Publicist Ashlee Rowe

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Guest post by Ashlee Rowe.
Freelance publicist, Ashlee RoweA Wisconsin native, Ashlee Rowe was the public relations manager for a small children’s publisher before leaving for the freelance writing and publicity market. She currently lives in Charleston, SC. For your publicity needs contact her at rowe.ashlee@gmail.com

You’ve probably been there. The local bookstore or festival signing shiny new copies of your books, reading to excited children, and answering questions. If you’re a children’s author, you’re usually lucky. Children are star-struck by the chance to meet a real live author, and most parents are eager to encourage any literary interest. The event is a success; you’ve managed to reach an audience—maybe as many as one hundred more people know about your book. But does it really help the bottom line? Is this the best use of your time? What other things could you be doing to help promote yourself and your books?

In my time working as public relations manager for a small children’s publisher there are two major and often overlooked types of events that authors, especially children’s authors can do to help their book sell: school visits and speaking at tradeshows.

Book Marketing at a Tradeshow

As an author, it is more essential than ever to market yourself, and to make your name recognizable to those in both the writing community and in your local region or state. There is no easier way to make your name recognizable to bookstores, gift shops, and distributors than by connecting with them at a trade show, especially if you are available to give a presentation. Speaking at these events gives you that rare opportunity to reach a large audience in a memorable way, especially if you have some background that makes you an expert in a literary or childcare field. By speaking, you are showing distributors and booksellers that you are serious about the industry that you are working in, that you are willing to market yourself, and that you believe in your product. As they say, it’s a small world and if you can impress that one right person, it matters a little less whether or not your book “fits” for their company, they’ll work to make it fit.

Not sure what to speak about? Pick from any number of topics related to your books or your professional background and become an expert. Are you a former teacher? Then speak about the importance of picture books for early readers. Does your latest book have science or math themes? Then give a presentation about how picture books with these themes can enhance and strengthen understanding of these concepts for visual learners in the classroom. If you’re creative, you can find a way to incorporate your book into any type of presentation for any show.

School Visits Connect You with Audience

I’ve been surprised at how many authors and illustrators I’ve worked with that are afraid of speaking in front of a group of children. You write for children right? By declining or refusing to do school visits, you not only miss out on a major sales opportunity for your books, but you also miss out on a potentially lucrative opportunity for yourself. If you have a part-time job or are fortunate enough to make writing your full-time career, school visits are a perfect way to supplement your income while boosting book sales. In fact, several authors I’ve had the chance to work with are able to make a living off of school visits alone, with royalties and book sales existing as an income perk. Not only are they able to make money off the school visit fees, but most of the children at these assemblies are going to want to purchase a copy of your book, and guess which author they’ll remember the next time they are at a bookstore with their parents. One author I know more than doubles the sales of her three and four year old picture books from school visit orders alone. Plus, she is able to make an additional school visit “fee” by purchasing books directly from us with her authors’ discount and reselling to schools at the normal retail cost.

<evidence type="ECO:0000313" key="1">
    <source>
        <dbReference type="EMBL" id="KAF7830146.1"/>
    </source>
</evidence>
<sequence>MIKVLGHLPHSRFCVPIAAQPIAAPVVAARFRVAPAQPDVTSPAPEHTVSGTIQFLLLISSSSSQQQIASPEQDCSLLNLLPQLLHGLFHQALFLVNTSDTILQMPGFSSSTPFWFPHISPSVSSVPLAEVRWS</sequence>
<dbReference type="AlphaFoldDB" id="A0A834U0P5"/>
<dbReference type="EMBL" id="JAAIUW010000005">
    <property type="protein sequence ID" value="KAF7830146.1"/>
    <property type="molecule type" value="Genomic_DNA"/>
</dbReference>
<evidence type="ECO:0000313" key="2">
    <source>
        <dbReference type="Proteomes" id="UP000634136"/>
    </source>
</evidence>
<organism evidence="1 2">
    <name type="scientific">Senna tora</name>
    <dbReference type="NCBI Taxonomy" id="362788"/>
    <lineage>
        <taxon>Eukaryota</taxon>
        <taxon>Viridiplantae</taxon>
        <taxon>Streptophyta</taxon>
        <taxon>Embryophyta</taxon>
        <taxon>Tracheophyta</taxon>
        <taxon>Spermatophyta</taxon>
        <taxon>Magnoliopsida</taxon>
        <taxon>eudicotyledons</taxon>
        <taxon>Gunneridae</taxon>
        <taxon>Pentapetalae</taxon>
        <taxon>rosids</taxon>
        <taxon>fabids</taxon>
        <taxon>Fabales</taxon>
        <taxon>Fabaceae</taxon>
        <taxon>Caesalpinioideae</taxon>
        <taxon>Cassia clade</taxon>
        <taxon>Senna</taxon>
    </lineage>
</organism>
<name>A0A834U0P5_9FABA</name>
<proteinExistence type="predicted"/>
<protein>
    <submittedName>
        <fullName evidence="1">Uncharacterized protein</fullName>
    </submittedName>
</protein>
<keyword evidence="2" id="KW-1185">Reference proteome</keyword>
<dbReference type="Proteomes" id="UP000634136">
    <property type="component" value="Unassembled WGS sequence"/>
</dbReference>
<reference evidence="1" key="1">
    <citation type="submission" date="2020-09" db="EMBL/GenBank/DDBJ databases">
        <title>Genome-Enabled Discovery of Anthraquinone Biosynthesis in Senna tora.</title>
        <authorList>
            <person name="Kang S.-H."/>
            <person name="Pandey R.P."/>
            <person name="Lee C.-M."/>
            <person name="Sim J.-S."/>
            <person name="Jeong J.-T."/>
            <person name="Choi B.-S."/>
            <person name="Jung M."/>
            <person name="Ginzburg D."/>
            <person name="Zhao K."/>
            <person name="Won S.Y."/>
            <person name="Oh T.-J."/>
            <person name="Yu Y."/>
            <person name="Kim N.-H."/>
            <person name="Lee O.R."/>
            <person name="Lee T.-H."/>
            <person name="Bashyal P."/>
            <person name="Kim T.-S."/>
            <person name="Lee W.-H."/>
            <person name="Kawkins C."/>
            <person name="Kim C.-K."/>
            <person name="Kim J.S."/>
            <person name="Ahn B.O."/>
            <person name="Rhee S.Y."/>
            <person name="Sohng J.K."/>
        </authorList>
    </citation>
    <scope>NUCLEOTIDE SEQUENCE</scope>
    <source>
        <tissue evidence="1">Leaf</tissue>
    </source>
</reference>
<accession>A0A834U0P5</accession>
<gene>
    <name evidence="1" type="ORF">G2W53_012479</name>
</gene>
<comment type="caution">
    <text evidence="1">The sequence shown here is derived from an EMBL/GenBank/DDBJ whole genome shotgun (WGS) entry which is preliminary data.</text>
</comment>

If standing in front of a class or assembly of children scares the dickens out of you, start small. Daycare centers or after school programs can be a great way to fine-tune your school visit before tackling larger crowds.

Of the authors (and even illustrators) I’ve worked with, those with the most successful long-term titles are those who do regular school visits. Because the publisher I work for continues printing books for years, this means that we have some authors who still promote their books at school visits five or more years after the original publication date. Guess which authors’ future manuscripts tend to be accepted or which authors are asked to work on special projects?

In my experience, many new authors overlook the school visit and tradeshow arena in favor of the more obvious “writer” events. Don’t get me wrong, bookstore and gift shop signings are wonderful–not to mention fabulous ways to reach out to the community–but by doing so you limit yourself and your potential audience, which makes it difficult to generate that all important word of mouth outside the local bookstore market. So if you’re looking for a way to help generate more book sales and get your name out there, the school visit and tradeshow market might just be the ticket.

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1 Comment
  • Edward Smith
    May 13, 2012

    I really like the school visits idea. And if you video it, it would look great on your website. OK, thanks, Edward Smith.